This weekend what excites my palate is the thought of mixing and matching two of my favourite cuisines - Japanese and Thai. For the former, I always have a packet or two of shirataki noodles in my fridge; the latter is satisfied by some ready-to-use sachets of yellow curry paste in my pantry.

Sounds like a strange combination, no? Yet some of the most delectable dishes I have tasted are odd couple pairings.

Who would have thought sandwiching a fried breaded cutlet between two slices of fluffy milk bread would work? Yet the katsusando is now a ubiquitous konbini staple, perfect for summer picnics.

Or that sweet, ripe mangoes would go so well with some warm glutinous rice, suffused with creamy coconut milk? Is it any wonder khao niaow ma muang (or mango sticky rice) is one of my favourite desserts?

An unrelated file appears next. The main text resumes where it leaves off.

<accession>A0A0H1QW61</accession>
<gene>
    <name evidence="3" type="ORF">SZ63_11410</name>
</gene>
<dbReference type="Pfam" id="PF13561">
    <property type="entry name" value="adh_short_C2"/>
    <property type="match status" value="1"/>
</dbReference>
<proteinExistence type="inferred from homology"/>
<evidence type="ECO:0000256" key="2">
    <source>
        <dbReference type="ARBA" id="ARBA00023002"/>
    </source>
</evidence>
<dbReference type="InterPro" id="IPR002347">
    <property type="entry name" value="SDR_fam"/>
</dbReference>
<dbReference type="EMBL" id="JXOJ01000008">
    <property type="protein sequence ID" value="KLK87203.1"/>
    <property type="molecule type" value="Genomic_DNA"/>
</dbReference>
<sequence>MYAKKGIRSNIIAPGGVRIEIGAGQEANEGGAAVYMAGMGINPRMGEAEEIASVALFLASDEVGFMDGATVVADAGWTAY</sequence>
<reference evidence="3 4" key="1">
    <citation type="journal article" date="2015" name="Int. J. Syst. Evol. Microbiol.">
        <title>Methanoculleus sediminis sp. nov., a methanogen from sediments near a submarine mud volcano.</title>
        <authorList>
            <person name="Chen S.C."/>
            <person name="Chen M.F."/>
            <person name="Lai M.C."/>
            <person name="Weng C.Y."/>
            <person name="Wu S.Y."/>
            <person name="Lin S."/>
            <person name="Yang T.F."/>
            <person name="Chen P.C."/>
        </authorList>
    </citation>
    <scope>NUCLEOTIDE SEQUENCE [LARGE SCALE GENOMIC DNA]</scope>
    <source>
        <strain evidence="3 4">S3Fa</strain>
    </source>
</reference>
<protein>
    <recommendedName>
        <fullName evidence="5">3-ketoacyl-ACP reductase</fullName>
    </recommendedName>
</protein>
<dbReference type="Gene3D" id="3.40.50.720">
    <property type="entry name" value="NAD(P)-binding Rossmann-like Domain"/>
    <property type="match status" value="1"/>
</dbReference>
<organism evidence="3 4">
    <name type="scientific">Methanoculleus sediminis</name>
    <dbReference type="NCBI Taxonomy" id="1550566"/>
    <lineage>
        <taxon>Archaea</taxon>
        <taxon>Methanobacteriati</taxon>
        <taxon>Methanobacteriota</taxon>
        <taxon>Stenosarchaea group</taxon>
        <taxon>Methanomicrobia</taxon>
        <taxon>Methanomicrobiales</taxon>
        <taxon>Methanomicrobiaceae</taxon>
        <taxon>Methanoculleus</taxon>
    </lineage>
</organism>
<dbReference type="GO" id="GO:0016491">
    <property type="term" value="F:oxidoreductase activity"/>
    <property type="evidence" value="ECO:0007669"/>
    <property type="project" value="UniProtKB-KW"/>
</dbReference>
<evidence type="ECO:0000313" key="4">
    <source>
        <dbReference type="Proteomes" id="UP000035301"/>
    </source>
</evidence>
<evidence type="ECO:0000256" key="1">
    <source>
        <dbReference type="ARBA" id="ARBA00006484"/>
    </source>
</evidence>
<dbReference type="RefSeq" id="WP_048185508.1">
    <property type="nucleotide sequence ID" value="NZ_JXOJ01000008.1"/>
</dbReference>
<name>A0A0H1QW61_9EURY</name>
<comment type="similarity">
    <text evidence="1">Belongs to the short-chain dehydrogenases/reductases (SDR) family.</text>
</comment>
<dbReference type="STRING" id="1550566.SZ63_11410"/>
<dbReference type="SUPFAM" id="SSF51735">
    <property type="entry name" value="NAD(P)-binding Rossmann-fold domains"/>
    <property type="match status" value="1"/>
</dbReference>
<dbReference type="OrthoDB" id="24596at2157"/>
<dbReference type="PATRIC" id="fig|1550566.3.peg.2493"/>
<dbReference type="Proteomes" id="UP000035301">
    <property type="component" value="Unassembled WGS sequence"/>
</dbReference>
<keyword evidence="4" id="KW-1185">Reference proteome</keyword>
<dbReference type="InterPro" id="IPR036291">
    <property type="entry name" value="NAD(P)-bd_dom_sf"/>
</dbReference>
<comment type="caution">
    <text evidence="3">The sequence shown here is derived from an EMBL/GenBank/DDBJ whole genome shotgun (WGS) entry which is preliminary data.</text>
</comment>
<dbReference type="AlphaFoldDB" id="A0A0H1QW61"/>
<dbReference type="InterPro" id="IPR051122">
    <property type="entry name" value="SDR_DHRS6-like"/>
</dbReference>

Sometimes it’s textural contrasts (soft bread and crusty cutlet) and sometimes it’s opposing flavours (sweet and savoury). Sometimes it’s realising there is nothing antagonistic about such mixing and matching, not if you revel in the end results.

We are a fickle creature, us humans. Yet we are ingenious enough to satisfy our own hunger and hankering. Try some of these shirataki noodles in yellow curry, and I’m sure you will agree.


It all begins with the yellow curry as the base. And to make the yellow curry, you will need a yellow curry paste. You could make it from scratch... or just get a convenient packet of yellow curry paste.

That’s what I would do; mixing and matching isn’t about authenticity, after all, but finding new ways to enjoy old favourites.